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Push To Cement Bridge Program

Filed under Breaking News, Council, Latest News

ALGA president David O’Loughlin

November 23, 2018

Local councils are pressing for the Bridges Renewal Program to become a permanent Federal Government program.

Funding from the program has helped the South Burnett Regional Council repair several local bridges, but across Australia it has been estimated that roughly 20 per cent of timber bridges are in poor condition.

The findings came out of the 2018 National State of the Assets: Roads and Community Infrastructure Report, launched recently in Alice Springs.

Australian Local Government Association president David O’Loughlin said that despite increased investment to renew bridges, and the continued effort of councils to extend the life of their ageing assets, the backlog of bridges in poor condition remained largely unchanged.

“Councils are doing their best to bring these bridges up to a reasonable condition but this report shows the scale of the problem is beyond the current resources and revenue streams available to councils,” he said.

“The Bridges Renewal Program has proved to be a very successful and important partnership between the Commonwealth and councils to improve road safety and freight productivity; more than 205 local bridges have been fixed using around $120 million of Commonwealth funding.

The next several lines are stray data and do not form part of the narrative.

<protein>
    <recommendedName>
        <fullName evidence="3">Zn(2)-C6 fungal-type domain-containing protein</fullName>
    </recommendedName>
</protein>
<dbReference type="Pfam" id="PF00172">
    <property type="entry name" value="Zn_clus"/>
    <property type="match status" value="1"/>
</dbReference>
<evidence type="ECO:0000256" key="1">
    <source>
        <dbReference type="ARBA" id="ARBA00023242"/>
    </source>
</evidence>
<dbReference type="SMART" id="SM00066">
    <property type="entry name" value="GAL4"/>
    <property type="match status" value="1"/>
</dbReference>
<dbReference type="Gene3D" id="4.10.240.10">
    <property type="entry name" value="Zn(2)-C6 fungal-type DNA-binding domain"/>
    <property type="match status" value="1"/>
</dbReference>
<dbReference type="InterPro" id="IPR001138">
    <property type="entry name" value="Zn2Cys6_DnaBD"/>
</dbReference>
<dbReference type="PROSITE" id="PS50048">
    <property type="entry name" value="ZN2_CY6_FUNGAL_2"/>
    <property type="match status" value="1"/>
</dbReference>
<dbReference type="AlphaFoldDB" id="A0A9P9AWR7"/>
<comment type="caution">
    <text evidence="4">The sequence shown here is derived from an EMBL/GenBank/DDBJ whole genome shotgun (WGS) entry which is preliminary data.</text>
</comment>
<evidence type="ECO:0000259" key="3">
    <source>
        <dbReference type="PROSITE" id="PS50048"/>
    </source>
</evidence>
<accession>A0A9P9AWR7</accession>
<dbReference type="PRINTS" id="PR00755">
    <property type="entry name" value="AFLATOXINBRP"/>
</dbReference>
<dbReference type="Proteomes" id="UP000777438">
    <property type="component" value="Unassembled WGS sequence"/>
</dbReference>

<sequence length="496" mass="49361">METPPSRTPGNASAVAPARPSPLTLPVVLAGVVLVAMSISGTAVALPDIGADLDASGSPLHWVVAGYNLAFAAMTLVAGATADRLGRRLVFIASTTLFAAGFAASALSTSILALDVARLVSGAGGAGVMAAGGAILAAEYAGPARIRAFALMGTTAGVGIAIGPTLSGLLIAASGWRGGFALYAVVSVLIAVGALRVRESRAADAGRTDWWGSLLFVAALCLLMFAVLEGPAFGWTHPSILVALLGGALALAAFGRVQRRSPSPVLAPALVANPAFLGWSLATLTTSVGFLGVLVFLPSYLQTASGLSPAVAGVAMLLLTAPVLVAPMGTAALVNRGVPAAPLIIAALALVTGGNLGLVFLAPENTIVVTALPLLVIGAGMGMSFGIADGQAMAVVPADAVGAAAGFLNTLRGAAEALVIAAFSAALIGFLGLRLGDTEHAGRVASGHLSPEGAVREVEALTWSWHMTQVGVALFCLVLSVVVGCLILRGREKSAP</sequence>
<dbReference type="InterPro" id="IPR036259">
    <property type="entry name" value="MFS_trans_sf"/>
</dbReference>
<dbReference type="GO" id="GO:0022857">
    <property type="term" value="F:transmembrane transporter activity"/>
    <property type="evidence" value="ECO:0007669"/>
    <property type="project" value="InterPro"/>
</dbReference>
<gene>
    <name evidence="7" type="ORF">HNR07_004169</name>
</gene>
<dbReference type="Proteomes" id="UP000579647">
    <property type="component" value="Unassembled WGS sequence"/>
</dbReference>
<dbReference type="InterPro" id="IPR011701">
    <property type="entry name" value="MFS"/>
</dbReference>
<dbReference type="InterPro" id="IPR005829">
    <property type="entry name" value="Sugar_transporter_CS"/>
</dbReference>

“Councils are keen to continue this partnership to deliver this important work, and are calling for the program to be made permanent.”

Mr O’Loughlin also focussed attention on the pressure being placed on Council budgets with the core Commonwealth funding to local government, Financial Assistance Grants (FAGs), being in steady decline over the past 20 years.

FAGs have fallen from 1 per cent of Commonwealth Taxation Revenue in 1996 to just 0.55 per cent now.

“The fall in this funding has been swept under the rug for too long and the impact has been most acutely felt in regional and remote councils throughout Australia,” Mr O’Loughlin said.

“The Bridges Renewal program helps tackle the backlog in fixing bridges, but a fairer share of Commonwealth taxes is vital to restoring sustainable levels of funding in the longer term, particularly for our regional and remote communities.

“That is why we are also calling for a restoration of the FAGs funding levels back to at least 1 per cent of Commonwealth Tax Revenue to ensure our councils are adequately resourced to provide, maintain and renew the infrastructure and services our communities deserve.”


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